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All Non-Dual Teachings Are Not Equal
Alexandra: Hi, Ram. It’s good to hear it put so directly, that inquiry is still a way of life after enlightenment. What better work indeed? And the mind certainly will find trouble without something high to focus itself on. I have plenty of Vedanta study to keep me busy for a long time. I had changed my lifestyle to a large degree already, but now it seems there is freedom to really go for it, to devote my time to study and inquiry rather than social things. It’s a big relief.
During my seeking anything, “non-dual” was revered without much discrimination. I was introduced to Shankara and heard that Kashmir Shaivism was supposed to be pretty cool, and on and on. A woman teacher helped me out along the way, and she loved everything non-dual, from Meister Eckhart to Joel Goldsmith to A Course in Miracles. Even Christianity when looked at the “real” way can be seen as non-dual.
So all these things taken as a whole were supposed to somehow liberate me. But all it did was confuse me. I was left to decide which I like better, the idea of there being an apparent creation or nothing at all. One guru I had said A Course in Miracles (ACIM) was amazing and the same as the Bhagavad Gita, which I don’t believe, mainly because I don’t know a single person who ever woke up from ACIM, even people who’ve been at it hard for twenty-five years.
Ram: Yes, the American spiritual scene is more like a wow!-happening than systematic knowledge-driven inquiry: “Non-dual is where it’s at, man! Super! Super cool. That Shankara cat and A Course in Miracles – they are so non-dual! Look at us. We are on the cutting edge – even the scientists are getting hip! So cool! Copacetic. Duality is so passé. The poor suckers think they are separate from things. Not us. We are one with it all.”
One wonders where they will go for the next most incredible teaching. Non-duality is rather difficult to top. But as long as they are just trolling spiritual literature for the idea that reality is a non-duality they will stay firmly entrenched in duality as they ignorantly speak lovely non-dual words.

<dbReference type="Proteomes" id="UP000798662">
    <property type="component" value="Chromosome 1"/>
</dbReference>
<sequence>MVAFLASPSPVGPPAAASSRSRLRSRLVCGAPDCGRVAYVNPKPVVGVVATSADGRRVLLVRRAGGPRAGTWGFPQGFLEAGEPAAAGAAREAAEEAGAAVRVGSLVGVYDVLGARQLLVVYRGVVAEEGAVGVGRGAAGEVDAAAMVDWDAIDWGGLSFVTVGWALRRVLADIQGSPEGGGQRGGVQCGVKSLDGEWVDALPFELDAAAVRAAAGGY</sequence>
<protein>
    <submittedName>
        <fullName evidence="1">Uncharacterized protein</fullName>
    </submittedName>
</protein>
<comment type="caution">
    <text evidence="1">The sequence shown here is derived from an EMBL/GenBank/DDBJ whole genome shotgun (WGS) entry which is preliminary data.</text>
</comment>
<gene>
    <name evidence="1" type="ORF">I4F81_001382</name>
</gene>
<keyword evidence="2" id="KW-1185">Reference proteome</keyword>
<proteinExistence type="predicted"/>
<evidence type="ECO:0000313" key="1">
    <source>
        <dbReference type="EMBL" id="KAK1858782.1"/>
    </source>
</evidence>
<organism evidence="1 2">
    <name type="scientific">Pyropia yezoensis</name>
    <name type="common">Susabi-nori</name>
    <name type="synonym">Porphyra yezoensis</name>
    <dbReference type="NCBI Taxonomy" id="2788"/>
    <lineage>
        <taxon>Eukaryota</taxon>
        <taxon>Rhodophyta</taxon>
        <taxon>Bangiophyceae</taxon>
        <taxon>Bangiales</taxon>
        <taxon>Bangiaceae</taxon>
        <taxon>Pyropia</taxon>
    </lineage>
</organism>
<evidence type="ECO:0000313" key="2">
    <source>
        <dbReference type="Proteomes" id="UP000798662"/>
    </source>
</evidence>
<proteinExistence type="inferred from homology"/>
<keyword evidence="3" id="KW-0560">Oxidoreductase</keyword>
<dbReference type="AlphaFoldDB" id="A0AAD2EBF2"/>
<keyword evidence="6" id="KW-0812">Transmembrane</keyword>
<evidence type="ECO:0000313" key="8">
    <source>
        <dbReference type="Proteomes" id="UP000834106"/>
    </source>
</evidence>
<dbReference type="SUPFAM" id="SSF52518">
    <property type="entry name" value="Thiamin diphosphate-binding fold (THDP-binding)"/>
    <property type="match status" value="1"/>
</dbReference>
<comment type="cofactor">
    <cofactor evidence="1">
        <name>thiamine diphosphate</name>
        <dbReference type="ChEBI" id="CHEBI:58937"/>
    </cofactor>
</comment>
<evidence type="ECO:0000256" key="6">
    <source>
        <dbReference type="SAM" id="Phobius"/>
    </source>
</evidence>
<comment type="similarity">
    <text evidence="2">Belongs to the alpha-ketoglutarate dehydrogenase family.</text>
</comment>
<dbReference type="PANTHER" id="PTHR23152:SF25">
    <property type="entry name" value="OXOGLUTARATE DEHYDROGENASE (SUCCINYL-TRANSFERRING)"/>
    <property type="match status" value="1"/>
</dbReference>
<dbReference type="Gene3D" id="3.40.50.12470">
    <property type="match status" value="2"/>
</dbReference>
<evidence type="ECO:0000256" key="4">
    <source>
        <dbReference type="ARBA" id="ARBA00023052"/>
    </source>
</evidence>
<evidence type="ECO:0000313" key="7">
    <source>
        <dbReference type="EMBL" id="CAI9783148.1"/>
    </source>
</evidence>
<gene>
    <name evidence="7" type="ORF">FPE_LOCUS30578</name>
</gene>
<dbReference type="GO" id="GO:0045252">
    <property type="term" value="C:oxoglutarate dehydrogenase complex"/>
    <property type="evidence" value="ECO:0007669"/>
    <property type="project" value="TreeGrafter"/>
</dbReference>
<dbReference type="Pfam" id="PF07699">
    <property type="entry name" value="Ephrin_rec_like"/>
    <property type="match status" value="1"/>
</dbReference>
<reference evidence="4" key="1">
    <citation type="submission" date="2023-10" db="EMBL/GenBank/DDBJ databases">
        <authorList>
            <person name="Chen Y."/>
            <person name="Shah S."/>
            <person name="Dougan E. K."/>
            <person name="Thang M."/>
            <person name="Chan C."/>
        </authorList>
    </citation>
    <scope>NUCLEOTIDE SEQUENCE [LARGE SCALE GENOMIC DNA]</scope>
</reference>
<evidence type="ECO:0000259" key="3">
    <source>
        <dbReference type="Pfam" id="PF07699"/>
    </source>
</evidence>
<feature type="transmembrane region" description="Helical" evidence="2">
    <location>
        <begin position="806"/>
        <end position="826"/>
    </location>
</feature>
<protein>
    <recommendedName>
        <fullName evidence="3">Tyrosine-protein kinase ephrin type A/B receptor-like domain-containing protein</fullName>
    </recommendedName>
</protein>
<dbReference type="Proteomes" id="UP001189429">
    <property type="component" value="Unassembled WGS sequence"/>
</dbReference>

Alexandra: So I was really stumbling around in the dark American spiritual world that was masquerading as the light. I was at a disadvantage. No one thought the self could be taught. They talked about it, but that was all. I really stumbled around in the non-dual dark for many years until I came across your DVDs. They set me straight.
So I guess the point I’m making is that in my case it wasn’t just the Neo people that hindered me; I didn’t fall for their line. What hindered me was being told that “non-duality” was somehow going to free me if I just spread myself really thin and took in as much of it from as many different sources as possible, which I did.
There is a broad worship of “non-duality” out there, without the discrimination to ask, “What does that even refer to, and how will it help me be free?” I think people love to point out that many besides Advaitins have been talking about non-duality for years, so what makes Vedanta special? Do you see what I mean? They put all non-dual writings in the same basket. They don’t (as I didn’t) realize that the difference is that there is a complete teaching of Advaita Vedanta, that it puts all the pieces of the puzzle together and that it (unlike A Course in Miracles) actually works to liberate people.
Ram: You hit the nail on the head, Alexandra. Even if there were coherent logical teachings in one source, they would not work, because someone who is seeking is by his or her own admission ignorant of the topic and said ignorance will cause him or her to misinterpret the words. There are too many apparent contradictions to resolve on one’s own. The self needs to be taught.
Alexandra: I hope you don’t mind my ramblings. I’m unraveling the hurdles with you so that hopefully I can help others avoid those same hurdles. I hope I’m not boring you!
Ram: Ramble on, Alexandra. I love it. It gives me a better idea of the whole modern seeking “movement.” I honestly have had nothing to do with the Western spiritual scene. I am totally uninterested, because nothing comes even close to Vedanta. My sole source of information is people like yourself who have been in it and discovered the limitations and share them with me. It is good for me to hear this because one very important aspect of Vedanta is criticism. Oh, my God, did I say that? Criticism! How dualistic! I can’t be enlightened! I am too judgmental. :-) Seriously, not only do individual teachings need to be looked at critically but the assumptions underlying the whole spiritual scene need to be exposed. You cannot just read a bunch of supposedly enlightened people and then cobble the truth together out of it. We all know reality is non-dual, that the I is awareness, that the body and the mind are objects. A way is needed to make it crystal-clear what these teachings mean in terms of everyday life. Anyway, thanks for sharing, as they say.
~ Love, Ram